There are two other options which may work better in removing my foot from the boot:

(1) wait longer than 10 minutes for the shell to warm up completely to room temperature.

(2) stop using laces and see if my foot can pull out more easily from the liner while still installed in the shell.

 

I should also add that while the inside of the shell has been sprayed in advance with aerosol silicon lubricant, the lower exterior surface of the liner is made of felt like material which does not lend itself to sliding easily against cold hard plastic as my previous injected liner whose exterior surface was in smooth vinyl coated cloth.


Edited by montreal - 12/2/12 at 8:11am
post #15 of 31

I'm sorry, but unless you can't get your foot out of the boot in some fashion, I don't understand the issue.

post #16 of 31
Quote:

Originally Posted by montreal View Post

 

I have seen other owners of Fischer lace-up liners installing their liners on their feet outside the shell, tightening up the laces, and then inserting the foot and liner as one into the shell. My ski store told me that this offers racers the best fit possible.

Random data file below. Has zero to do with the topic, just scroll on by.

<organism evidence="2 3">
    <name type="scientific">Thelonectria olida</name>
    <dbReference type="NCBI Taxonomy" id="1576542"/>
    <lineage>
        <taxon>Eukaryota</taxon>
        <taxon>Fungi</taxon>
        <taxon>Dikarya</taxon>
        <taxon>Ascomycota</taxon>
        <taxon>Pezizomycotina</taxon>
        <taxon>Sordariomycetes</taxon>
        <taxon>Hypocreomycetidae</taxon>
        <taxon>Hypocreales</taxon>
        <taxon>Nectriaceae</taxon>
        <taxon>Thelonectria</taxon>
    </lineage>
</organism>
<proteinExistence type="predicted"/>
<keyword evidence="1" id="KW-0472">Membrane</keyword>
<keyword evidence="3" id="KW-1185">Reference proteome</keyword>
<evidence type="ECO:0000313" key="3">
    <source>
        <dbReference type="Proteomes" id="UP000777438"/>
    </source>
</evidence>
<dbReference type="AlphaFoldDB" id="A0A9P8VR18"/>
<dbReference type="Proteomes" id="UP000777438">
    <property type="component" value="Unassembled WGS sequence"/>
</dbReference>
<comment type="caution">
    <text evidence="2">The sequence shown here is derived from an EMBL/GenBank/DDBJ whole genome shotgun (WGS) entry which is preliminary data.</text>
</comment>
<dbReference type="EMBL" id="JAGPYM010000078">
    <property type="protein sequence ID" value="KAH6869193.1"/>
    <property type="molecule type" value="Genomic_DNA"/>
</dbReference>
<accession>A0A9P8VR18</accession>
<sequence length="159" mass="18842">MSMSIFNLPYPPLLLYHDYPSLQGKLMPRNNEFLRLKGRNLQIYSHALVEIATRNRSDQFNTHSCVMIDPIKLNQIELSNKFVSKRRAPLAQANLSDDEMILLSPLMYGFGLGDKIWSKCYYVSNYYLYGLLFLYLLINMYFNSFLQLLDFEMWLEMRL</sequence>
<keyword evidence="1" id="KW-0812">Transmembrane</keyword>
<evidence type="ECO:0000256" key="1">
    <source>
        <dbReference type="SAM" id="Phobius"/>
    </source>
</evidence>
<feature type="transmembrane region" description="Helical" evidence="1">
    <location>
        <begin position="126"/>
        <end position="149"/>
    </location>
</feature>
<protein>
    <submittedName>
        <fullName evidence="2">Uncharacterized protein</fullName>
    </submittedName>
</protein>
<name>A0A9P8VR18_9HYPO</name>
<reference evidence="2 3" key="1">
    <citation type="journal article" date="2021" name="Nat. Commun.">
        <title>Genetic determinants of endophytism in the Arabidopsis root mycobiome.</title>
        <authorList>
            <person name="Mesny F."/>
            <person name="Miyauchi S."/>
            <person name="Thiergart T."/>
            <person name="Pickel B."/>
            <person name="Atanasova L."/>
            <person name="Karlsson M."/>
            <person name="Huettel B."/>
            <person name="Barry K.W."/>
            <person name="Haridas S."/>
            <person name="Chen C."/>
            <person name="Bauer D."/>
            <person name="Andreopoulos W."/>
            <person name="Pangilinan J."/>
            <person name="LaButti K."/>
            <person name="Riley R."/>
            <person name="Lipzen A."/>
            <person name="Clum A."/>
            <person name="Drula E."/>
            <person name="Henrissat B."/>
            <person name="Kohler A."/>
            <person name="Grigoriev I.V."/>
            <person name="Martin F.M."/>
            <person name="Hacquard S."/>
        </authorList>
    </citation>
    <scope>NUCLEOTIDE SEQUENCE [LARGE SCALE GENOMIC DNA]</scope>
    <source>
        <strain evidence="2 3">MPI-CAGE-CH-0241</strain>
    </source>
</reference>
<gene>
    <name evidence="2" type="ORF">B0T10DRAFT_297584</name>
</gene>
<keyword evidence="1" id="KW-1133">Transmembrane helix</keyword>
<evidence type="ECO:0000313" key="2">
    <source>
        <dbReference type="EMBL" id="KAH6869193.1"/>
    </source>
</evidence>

To me the down side of this approach is that there are many places where the liner is exposed to rough edges while inserting and extracting.

 

Forgot to add it in the 1st response - my first year release yellow boots' liners are of so crappy quality that I do not worry too much of damaging them. However, I just put some duct tape over some prominent rough edges inside the shell to ease sliding in and out. Also, but that could be not applicable to all people owning the boots, liners will die in about two seasons for me anyway.... I am on the second season now and I already stocked up with regular race liners to replace the original ones.

post #17 of 31
Thread Starter 
Quote:
Originally Posted by TheDad View Post

I'm sorry, but unless you can't get your foot out of the boot in some fashion, I don't understand the issue.